Myth 4: “Asylum seekers and refugees can’t even prove who they are, or if their stories are true.”
People who say this clearly have no familiarity whatsoever with the asylum process. Most asylum seekers in Iceland do, in fact, have documentation that backs up their stories—news clippings, official documents, judicial decisions and more can be a part of an asylum seeker’s case file. Unfortunately, the Directorate of Immigration (UTL) often chooses not to even open an asylum seeker’s case file, especially if they believe they can deport this person based on the Dublin Regulation: an international agreement which gives signatory states the power (although by no means the obligation) to deport asylum seekers back to their previous point of departure. If anything, the burden of proof is on UTL to show that they examined a case thoroughly before deciding a person doesn’t deserve asylum. It’s true that there are often documentation holes in the stories asylum seekers bring forth, but this by itself does not prove deliberate deception is at play. Corrupt and war-torn countries very often “lose documentation,” either through purposeful cover-ups, or because the building holding said records was bombed. By us.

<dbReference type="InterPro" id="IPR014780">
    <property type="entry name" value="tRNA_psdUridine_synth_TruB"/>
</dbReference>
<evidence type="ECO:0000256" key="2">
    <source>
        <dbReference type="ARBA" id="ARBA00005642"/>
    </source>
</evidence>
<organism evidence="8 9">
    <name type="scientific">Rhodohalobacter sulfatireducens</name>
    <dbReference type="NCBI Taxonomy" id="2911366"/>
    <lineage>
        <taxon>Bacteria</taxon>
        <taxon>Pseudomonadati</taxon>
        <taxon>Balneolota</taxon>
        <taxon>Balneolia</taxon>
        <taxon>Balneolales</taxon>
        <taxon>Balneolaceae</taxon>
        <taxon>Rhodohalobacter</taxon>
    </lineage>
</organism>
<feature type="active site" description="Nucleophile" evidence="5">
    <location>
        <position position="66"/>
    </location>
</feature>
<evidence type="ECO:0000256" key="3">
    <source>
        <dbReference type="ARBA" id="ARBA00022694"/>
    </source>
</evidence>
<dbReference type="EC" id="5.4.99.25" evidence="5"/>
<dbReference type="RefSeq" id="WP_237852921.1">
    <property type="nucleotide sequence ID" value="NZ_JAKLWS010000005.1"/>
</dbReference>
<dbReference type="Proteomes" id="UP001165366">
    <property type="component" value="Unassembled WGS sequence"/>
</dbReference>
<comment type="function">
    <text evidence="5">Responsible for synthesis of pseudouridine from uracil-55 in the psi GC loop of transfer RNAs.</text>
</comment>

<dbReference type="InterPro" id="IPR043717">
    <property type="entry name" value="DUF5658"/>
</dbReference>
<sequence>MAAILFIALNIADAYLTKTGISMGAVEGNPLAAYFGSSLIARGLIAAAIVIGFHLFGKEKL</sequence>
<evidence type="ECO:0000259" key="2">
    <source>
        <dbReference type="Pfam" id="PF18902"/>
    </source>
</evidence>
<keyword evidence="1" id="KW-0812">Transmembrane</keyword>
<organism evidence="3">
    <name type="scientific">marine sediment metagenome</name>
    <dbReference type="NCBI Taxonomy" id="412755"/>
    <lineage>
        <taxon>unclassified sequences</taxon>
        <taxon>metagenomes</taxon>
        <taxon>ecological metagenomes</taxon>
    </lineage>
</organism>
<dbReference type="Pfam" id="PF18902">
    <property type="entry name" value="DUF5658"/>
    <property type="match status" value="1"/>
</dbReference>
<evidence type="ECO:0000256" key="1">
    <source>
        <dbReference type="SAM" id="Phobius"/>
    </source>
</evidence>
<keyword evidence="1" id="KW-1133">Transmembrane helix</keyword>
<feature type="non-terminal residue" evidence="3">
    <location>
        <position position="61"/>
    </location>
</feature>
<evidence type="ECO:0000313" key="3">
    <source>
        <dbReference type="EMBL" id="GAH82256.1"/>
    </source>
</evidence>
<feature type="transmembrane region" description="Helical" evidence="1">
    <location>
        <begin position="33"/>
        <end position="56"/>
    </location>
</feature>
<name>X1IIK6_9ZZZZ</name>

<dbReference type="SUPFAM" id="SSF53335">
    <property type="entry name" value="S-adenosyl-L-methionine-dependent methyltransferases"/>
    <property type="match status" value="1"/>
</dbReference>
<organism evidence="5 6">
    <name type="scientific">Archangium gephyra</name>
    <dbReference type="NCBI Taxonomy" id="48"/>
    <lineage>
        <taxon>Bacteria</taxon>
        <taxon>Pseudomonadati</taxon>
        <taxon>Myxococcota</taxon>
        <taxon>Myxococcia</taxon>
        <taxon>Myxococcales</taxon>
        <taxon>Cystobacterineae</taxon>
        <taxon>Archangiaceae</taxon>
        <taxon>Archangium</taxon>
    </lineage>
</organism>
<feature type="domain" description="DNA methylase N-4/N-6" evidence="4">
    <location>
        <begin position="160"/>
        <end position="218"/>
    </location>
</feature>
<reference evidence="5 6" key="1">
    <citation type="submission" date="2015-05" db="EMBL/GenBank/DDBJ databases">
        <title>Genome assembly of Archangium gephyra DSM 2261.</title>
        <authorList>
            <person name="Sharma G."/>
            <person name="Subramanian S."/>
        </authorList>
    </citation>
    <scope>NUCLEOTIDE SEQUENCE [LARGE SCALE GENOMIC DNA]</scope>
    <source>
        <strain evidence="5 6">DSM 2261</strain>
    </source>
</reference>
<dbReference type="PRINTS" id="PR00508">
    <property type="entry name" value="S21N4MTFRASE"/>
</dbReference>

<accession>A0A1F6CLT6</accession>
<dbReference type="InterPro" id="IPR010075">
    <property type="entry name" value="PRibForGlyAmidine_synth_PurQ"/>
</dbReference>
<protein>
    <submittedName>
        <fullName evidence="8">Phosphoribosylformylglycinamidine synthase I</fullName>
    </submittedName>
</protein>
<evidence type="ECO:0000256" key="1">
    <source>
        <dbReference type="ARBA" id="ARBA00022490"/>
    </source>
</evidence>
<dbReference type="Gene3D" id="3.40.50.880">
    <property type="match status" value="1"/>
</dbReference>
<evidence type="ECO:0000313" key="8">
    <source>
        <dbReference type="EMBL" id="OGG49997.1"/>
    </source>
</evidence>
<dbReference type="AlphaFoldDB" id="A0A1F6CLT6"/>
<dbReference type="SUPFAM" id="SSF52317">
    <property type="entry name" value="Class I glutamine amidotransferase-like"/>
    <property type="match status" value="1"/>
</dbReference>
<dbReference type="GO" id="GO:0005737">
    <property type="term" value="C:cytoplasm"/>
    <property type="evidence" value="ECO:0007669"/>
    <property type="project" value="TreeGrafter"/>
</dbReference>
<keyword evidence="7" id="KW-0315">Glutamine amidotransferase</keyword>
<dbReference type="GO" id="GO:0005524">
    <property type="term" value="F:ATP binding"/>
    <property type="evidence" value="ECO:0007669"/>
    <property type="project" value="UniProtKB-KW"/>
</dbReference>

Myth 5: “Look out for incidences of rape and sexual assault increasing with refugees and asylum seekers.”
Literally nothing supports this claim. It is based on two fundamental misunderstandings. The first concerns Sweden (poor Sweden!) again, in that in recent years they have revised their legal definition of rape and sexual assault to be much broader. As a result, reported incidences of sexual assaults increased. Monoculturalists, perhaps unaware that correlation does not imply causation, pair this with the numbers of refugees to Sweden to show that there is a connection when none exists. The second is that racial profiling by the police is very much a thing in Scandinavia, and as such, refugees are overrepresented in crime statistics in general.